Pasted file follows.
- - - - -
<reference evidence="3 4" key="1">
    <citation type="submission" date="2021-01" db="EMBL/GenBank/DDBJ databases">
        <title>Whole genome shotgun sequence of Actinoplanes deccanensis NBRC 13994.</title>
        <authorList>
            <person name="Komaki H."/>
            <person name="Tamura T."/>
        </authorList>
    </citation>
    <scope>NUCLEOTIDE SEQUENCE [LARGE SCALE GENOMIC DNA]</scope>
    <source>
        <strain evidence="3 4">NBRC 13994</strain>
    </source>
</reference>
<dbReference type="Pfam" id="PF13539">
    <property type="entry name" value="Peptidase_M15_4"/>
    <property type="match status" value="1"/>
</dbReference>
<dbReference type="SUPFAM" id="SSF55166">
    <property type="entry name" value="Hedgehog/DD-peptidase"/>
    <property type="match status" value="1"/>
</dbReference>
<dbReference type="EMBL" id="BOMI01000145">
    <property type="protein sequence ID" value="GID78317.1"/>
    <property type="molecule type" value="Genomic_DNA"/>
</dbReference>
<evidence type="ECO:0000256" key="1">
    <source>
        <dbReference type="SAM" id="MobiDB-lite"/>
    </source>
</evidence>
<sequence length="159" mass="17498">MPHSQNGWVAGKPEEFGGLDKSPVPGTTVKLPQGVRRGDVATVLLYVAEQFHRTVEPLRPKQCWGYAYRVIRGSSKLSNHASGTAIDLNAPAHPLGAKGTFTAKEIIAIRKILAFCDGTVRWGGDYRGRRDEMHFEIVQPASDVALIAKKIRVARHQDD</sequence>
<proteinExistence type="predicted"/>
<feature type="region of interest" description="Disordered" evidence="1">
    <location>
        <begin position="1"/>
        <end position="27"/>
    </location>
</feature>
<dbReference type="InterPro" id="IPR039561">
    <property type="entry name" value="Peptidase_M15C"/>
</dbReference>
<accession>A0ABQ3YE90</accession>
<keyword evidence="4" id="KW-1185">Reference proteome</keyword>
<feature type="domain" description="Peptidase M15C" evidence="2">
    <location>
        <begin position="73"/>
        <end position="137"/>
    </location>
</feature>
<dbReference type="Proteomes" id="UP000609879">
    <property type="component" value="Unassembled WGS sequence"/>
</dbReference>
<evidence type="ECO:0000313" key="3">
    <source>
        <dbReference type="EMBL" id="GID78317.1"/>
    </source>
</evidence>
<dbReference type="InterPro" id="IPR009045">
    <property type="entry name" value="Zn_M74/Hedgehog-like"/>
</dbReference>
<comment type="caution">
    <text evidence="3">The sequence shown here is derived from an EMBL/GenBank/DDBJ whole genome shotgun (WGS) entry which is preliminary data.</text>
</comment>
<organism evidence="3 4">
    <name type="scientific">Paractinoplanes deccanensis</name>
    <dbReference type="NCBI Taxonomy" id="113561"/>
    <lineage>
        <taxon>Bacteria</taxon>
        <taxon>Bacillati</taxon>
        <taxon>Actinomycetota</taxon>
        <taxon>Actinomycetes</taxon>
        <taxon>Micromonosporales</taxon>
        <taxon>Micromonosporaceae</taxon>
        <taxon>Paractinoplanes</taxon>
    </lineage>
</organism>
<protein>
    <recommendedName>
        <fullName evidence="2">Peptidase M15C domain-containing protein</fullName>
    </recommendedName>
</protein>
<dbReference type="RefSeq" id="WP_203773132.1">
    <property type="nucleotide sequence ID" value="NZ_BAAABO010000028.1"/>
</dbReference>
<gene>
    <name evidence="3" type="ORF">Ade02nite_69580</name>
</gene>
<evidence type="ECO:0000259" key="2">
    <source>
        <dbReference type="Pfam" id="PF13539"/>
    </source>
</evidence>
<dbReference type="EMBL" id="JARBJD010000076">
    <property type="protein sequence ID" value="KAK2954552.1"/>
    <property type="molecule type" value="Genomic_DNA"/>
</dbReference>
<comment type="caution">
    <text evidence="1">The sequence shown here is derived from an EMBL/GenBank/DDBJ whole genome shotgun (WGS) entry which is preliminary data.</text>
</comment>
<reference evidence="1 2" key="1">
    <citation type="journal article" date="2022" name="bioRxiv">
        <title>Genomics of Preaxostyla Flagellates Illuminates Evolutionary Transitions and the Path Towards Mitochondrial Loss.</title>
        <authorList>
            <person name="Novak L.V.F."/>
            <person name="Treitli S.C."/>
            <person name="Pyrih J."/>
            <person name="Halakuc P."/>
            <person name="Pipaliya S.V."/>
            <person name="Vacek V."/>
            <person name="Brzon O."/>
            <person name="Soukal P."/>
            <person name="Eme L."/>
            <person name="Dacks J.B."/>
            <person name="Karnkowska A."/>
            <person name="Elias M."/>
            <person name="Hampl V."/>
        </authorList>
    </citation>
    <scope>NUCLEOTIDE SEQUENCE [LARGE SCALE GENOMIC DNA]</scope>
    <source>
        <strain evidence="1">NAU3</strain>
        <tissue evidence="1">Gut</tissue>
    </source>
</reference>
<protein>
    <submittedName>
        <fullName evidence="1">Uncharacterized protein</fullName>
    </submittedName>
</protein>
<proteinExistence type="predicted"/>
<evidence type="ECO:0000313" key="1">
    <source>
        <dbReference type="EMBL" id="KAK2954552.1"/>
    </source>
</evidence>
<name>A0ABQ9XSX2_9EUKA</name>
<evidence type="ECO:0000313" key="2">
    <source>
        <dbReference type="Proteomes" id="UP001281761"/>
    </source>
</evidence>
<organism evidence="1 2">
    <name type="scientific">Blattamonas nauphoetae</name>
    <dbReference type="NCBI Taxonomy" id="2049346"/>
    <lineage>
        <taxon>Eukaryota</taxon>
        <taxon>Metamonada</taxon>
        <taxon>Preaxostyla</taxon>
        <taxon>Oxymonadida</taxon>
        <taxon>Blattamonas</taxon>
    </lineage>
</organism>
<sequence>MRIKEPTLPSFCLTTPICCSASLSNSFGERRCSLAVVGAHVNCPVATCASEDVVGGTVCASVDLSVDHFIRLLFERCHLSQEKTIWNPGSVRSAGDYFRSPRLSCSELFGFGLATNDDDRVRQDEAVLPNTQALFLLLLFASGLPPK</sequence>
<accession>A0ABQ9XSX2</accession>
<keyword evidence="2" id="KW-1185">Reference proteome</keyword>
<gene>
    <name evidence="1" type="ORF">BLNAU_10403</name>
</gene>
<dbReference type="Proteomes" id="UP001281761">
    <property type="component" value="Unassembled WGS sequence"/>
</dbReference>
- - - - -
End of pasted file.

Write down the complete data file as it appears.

<reference evidence="3 4" key="1">
    <citation type="submission" date="2021-01" db="EMBL/GenBank/DDBJ databases">
        <title>Whole genome shotgun sequence of Actinoplanes deccanensis NBRC 13994.</title>
        <authorList>
            <person name="Komaki H."/>
            <person name="Tamura T."/>
        </authorList>
    </citation>
    <scope>NUCLEOTIDE SEQUENCE [LARGE SCALE GENOMIC DNA]</scope>
    <source>
        <strain evidence="3 4">NBRC 13994</strain>
    </source>
</reference>
<dbReference type="Pfam" id="PF13539">
    <property type="entry name" value="Peptidase_M15_4"/>
    <property type="match status" value="1"/>
</dbReference>
<dbReference type="SUPFAM" id="SSF55166">
    <property type="entry name" value="Hedgehog/DD-peptidase"/>
    <property type="match status" value="1"/>
</dbReference>
<dbReference type="EMBL" id="BOMI01000145">
    <property type="protein sequence ID" value="GID78317.1"/>
    <property type="molecule type" value="Genomic_DNA"/>
</dbReference>
<evidence type="ECO:0000256" key="1">
    <source>
        <dbReference type="SAM" id="MobiDB-lite"/>
    </source>
</evidence>
<sequence length="159" mass="17498">MPHSQNGWVAGKPEEFGGLDKSPVPGTTVKLPQGVRRGDVATVLLYVAEQFHRTVEPLRPKQCWGYAYRVIRGSSKLSNHASGTAIDLNAPAHPLGAKGTFTAKEIIAIRKILAFCDGTVRWGGDYRGRRDEMHFEIVQPASDVALIAKKIRVARHQDD</sequence>
<proteinExistence type="predicted"/>
<feature type="region of interest" description="Disordered" evidence="1">
    <location>
        <begin position="1"/>
        <end position="27"/>
    </location>
</feature>
<dbReference type="InterPro" id="IPR039561">
    <property type="entry name" value="Peptidase_M15C"/>
</dbReference>
<accession>A0ABQ3YE90</accession>
<keyword evidence="4" id="KW-1185">Reference proteome</keyword>
<feature type="domain" description="Peptidase M15C" evidence="2">
    <location>
        <begin position="73"/>
        <end position="137"/>
    </location>
</feature>
<dbReference type="Proteomes" id="UP000609879">
    <property type="component" value="Unassembled WGS sequence"/>
</dbReference>
<evidence type="ECO:0000313" key="3">
    <source>
        <dbReference type="EMBL" id="GID78317.1"/>
    </source>
</evidence>
<dbReference type="InterPro" id="IPR009045">
    <property type="entry name" value="Zn_M74/Hedgehog-like"/>
</dbReference>
<comment type="caution">
    <text evidence="3">The sequence shown here is derived from an EMBL/GenBank/DDBJ whole genome shotgun (WGS) entry which is preliminary data.</text>
</comment>
<organism evidence="3 4">
    <name type="scientific">Paractinoplanes deccanensis</name>
    <dbReference type="NCBI Taxonomy" id="113561"/>
    <lineage>
        <taxon>Bacteria</taxon>
        <taxon>Bacillati</taxon>
        <taxon>Actinomycetota</taxon>
        <taxon>Actinomycetes</taxon>
        <taxon>Micromonosporales</taxon>
        <taxon>Micromonosporaceae</taxon>
        <taxon>Paractinoplanes</taxon>
    </lineage>
</organism>
<protein>
    <recommendedName>
        <fullName evidence="2">Peptidase M15C domain-containing protein</fullName>
    </recommendedName>
</protein>
<dbReference type="RefSeq" id="WP_203773132.1">
    <property type="nucleotide sequence ID" value="NZ_BAAABO010000028.1"/>
</dbReference>
<gene>
    <name evidence="3" type="ORF">Ade02nite_69580</name>
</gene>
<evidence type="ECO:0000259" key="2">
    <source>
        <dbReference type="Pfam" id="PF13539"/>
    </source>
</evidence>
<dbReference type="EMBL" id="JARBJD010000076">
    <property type="protein sequence ID" value="KAK2954552.1"/>
    <property type="molecule type" value="Genomic_DNA"/>
</dbReference>
<comment type="caution">
    <text evidence="1">The sequence shown here is derived from an EMBL/GenBank/DDBJ whole genome shotgun (WGS) entry which is preliminary data.</text>
</comment>
<reference evidence="1 2" key="1">
    <citation type="journal article" date="2022" name="bioRxiv">
        <title>Genomics of Preaxostyla Flagellates Illuminates Evolutionary Transitions and the Path Towards Mitochondrial Loss.</title>
        <authorList>
            <person name="Novak L.V.F."/>
            <person name="Treitli S.C."/>
            <person name="Pyrih J."/>
            <person name="Halakuc P."/>
            <person name="Pipaliya S.V."/>
            <person name="Vacek V."/>
            <person name="Brzon O."/>
            <person name="Soukal P."/>
            <person name="Eme L."/>
            <person name="Dacks J.B."/>
            <person name="Karnkowska A."/>
            <person name="Elias M."/>
            <person name="Hampl V."/>
        </authorList>
    </citation>
    <scope>NUCLEOTIDE SEQUENCE [LARGE SCALE GENOMIC DNA]</scope>
    <source>
        <strain evidence="1">NAU3</strain>
        <tissue evidence="1">Gut</tissue>
    </source>
</reference>
<protein>
    <submittedName>
        <fullName evidence="1">Uncharacterized protein</fullName>
    </submittedName>
</protein>
<proteinExistence type="predicted"/>
<evidence type="ECO:0000313" key="1">
    <source>
        <dbReference type="EMBL" id="KAK2954552.1"/>
    </source>
</evidence>
<name>A0ABQ9XSX2_9EUKA</name>
<evidence type="ECO:0000313" key="2">
    <source>
        <dbReference type="Proteomes" id="UP001281761"/>
    </source>
</evidence>
<organism evidence="1 2">
    <name type="scientific">Blattamonas nauphoetae</name>
    <dbReference type="NCBI Taxonomy" id="2049346"/>
    <lineage>
        <taxon>Eukaryota</taxon>
        <taxon>Metamonada</taxon>
        <taxon>Preaxostyla</taxon>
        <taxon>Oxymonadida</taxon>
        <taxon>Blattamonas</taxon>
    </lineage>
</organism>
<sequence>MRIKEPTLPSFCLTTPICCSASLSNSFGERRCSLAVVGAHVNCPVATCASEDVVGGTVCASVDLSVDHFIRLLFERCHLSQEKTIWNPGSVRSAGDYFRSPRLSCSELFGFGLATNDDDRVRQDEAVLPNTQALFLLLLFASGLPPK</sequence>
<accession>A0ABQ9XSX2</accession>
<keyword evidence="2" id="KW-1185">Reference proteome</keyword>
<gene>
    <name evidence="1" type="ORF">BLNAU_10403</name>
</gene>
<dbReference type="Proteomes" id="UP001281761">
    <property type="component" value="Unassembled WGS sequence"/>
</dbReference>